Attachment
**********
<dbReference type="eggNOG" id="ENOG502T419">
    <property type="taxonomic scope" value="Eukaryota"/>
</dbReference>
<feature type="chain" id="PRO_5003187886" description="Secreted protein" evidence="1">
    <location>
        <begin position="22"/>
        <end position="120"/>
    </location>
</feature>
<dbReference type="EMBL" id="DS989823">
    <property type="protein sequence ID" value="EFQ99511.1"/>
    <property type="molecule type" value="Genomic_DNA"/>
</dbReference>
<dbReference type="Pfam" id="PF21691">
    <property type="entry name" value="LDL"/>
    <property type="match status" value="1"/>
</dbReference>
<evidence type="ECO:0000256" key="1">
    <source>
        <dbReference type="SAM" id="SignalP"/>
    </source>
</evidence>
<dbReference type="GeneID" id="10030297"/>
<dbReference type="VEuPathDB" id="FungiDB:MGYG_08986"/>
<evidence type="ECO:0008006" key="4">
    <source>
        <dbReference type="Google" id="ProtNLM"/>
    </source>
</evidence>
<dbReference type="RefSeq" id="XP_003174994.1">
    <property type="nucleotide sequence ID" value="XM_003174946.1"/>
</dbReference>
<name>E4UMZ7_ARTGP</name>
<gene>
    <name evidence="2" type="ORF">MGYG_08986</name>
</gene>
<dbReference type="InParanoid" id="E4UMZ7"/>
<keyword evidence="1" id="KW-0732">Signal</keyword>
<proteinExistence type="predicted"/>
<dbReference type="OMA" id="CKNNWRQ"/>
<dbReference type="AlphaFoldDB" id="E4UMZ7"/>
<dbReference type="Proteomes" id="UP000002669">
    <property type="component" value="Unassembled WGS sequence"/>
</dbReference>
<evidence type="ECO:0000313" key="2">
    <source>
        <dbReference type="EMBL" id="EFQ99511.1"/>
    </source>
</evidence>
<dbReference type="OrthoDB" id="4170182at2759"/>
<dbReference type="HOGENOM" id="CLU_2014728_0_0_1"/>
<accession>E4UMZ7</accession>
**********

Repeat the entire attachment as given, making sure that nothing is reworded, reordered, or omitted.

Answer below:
<dbReference type="eggNOG" id="ENOG502T419">
    <property type="taxonomic scope" value="Eukaryota"/>
</dbReference>
<feature type="chain" id="PRO_5003187886" description="Secreted protein" evidence="1">
    <location>
        <begin position="22"/>
        <end position="120"/>
    </location>
</feature>
<dbReference type="EMBL" id="DS989823">
    <property type="protein sequence ID" value="EFQ99511.1"/>
    <property type="molecule type" value="Genomic_DNA"/>
</dbReference>
<dbReference type="Pfam" id="PF21691">
    <property type="entry name" value="LDL"/>
    <property type="match status" value="1"/>
</dbReference>
<evidence type="ECO:0000256" key="1">
    <source>
        <dbReference type="SAM" id="SignalP"/>
    </source>
</evidence>
<dbReference type="GeneID" id="10030297"/>
<dbReference type="VEuPathDB" id="FungiDB:MGYG_08986"/>
<evidence type="ECO:0008006" key="4">
    <source>
        <dbReference type="Google" id="ProtNLM"/>
    </source>
</evidence>
<dbReference type="RefSeq" id="XP_003174994.1">
    <property type="nucleotide sequence ID" value="XM_003174946.1"/>
</dbReference>
<name>E4UMZ7_ARTGP</name>
<gene>
    <name evidence="2" type="ORF">MGYG_08986</name>
</gene>
<dbReference type="InParanoid" id="E4UMZ7"/>
<keyword evidence="1" id="KW-0732">Signal</keyword>
<proteinExistence type="predicted"/>
<dbReference type="OMA" id="CKNNWRQ"/>
<dbReference type="AlphaFoldDB" id="E4UMZ7"/>
<dbReference type="Proteomes" id="UP000002669">
    <property type="component" value="Unassembled WGS sequence"/>
</dbReference>
<evidence type="ECO:0000313" key="2">
    <source>
        <dbReference type="EMBL" id="EFQ99511.1"/>
    </source>
</evidence>
<dbReference type="OrthoDB" id="4170182at2759"/>
<dbReference type="HOGENOM" id="CLU_2014728_0_0_1"/>
<accession>E4UMZ7</accession>